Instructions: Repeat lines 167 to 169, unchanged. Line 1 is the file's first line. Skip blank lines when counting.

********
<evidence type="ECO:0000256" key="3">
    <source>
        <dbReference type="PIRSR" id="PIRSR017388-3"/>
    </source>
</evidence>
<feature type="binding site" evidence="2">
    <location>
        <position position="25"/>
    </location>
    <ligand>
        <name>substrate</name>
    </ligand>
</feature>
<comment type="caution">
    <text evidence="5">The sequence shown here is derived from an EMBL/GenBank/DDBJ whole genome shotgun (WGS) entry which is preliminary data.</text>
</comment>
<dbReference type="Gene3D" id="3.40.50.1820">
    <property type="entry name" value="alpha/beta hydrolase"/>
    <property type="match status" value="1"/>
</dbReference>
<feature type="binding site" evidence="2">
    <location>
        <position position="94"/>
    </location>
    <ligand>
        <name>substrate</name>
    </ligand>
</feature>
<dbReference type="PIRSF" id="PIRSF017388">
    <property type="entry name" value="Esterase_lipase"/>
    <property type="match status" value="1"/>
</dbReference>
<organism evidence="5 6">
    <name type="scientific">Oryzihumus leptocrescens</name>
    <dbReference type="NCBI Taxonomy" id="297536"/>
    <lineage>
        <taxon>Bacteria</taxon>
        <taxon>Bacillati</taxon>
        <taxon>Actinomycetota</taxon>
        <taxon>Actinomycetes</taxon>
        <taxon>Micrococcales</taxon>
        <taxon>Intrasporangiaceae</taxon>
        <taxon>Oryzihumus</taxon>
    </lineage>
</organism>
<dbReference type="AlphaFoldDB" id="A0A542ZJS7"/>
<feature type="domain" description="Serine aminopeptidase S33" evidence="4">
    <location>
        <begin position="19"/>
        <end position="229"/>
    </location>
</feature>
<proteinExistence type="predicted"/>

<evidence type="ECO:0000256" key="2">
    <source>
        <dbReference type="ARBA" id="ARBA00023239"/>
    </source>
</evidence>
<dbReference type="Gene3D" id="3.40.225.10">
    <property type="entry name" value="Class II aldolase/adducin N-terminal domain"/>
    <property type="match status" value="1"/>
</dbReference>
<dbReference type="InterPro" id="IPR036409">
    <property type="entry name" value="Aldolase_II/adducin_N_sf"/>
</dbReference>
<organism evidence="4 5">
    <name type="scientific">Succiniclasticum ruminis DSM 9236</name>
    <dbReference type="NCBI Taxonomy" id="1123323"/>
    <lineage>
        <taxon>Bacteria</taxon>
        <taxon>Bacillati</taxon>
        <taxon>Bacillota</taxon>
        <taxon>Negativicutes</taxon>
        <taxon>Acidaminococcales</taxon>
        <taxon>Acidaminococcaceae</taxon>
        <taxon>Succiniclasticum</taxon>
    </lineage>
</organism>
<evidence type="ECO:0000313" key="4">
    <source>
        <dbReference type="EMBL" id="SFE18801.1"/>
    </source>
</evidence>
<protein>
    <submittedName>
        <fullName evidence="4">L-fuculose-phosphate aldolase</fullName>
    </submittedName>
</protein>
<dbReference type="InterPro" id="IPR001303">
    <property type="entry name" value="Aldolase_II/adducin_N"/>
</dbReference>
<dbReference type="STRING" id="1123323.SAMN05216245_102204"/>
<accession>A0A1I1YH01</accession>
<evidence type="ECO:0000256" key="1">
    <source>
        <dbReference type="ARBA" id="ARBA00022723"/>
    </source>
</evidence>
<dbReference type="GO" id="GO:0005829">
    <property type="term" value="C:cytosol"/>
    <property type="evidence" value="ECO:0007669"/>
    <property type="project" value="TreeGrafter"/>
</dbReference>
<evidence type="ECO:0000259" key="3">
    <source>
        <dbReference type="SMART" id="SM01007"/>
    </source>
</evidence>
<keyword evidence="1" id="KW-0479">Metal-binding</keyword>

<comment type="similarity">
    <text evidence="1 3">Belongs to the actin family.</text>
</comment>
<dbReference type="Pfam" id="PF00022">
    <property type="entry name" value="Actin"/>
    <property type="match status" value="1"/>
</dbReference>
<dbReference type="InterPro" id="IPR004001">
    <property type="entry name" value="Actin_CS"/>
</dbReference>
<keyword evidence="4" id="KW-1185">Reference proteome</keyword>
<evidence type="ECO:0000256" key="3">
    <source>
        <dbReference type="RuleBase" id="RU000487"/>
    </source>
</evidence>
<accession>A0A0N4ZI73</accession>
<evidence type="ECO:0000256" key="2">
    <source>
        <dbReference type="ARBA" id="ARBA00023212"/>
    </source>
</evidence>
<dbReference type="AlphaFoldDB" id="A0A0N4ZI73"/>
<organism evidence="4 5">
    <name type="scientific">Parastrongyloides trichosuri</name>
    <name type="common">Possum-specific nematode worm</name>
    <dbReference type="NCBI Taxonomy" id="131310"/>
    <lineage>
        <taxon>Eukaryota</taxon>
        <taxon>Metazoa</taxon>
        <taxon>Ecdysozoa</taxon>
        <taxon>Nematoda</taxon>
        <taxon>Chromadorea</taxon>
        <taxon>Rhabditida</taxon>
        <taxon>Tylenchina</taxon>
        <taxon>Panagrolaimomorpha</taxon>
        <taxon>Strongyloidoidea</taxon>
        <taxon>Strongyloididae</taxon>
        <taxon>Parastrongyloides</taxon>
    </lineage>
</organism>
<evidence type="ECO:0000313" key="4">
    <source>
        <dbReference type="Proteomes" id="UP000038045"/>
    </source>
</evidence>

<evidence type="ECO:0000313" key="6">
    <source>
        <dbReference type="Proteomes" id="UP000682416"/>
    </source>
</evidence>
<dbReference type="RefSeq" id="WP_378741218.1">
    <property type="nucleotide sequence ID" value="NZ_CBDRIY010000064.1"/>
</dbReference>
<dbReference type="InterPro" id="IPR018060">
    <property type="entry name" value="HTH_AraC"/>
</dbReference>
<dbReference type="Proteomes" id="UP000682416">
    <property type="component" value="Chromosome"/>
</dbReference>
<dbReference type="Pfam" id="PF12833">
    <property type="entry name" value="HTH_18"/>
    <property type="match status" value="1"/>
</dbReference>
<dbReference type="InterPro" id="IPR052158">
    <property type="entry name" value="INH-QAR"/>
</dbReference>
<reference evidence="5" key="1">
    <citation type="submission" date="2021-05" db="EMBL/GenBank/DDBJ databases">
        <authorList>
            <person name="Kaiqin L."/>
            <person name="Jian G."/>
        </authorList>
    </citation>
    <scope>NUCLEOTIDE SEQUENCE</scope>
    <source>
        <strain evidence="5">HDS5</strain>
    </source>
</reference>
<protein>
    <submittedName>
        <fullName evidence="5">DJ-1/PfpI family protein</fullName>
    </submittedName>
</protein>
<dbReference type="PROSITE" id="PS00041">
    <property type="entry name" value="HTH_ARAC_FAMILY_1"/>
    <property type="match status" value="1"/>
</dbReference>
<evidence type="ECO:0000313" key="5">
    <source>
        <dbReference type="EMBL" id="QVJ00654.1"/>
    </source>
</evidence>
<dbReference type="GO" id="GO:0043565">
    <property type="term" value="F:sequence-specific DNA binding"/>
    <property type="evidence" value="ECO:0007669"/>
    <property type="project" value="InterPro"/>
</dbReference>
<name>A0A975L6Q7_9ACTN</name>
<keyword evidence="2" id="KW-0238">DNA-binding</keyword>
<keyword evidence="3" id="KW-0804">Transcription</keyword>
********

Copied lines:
<dbReference type="Proteomes" id="UP000682416">
    <property type="component" value="Chromosome"/>
</dbReference>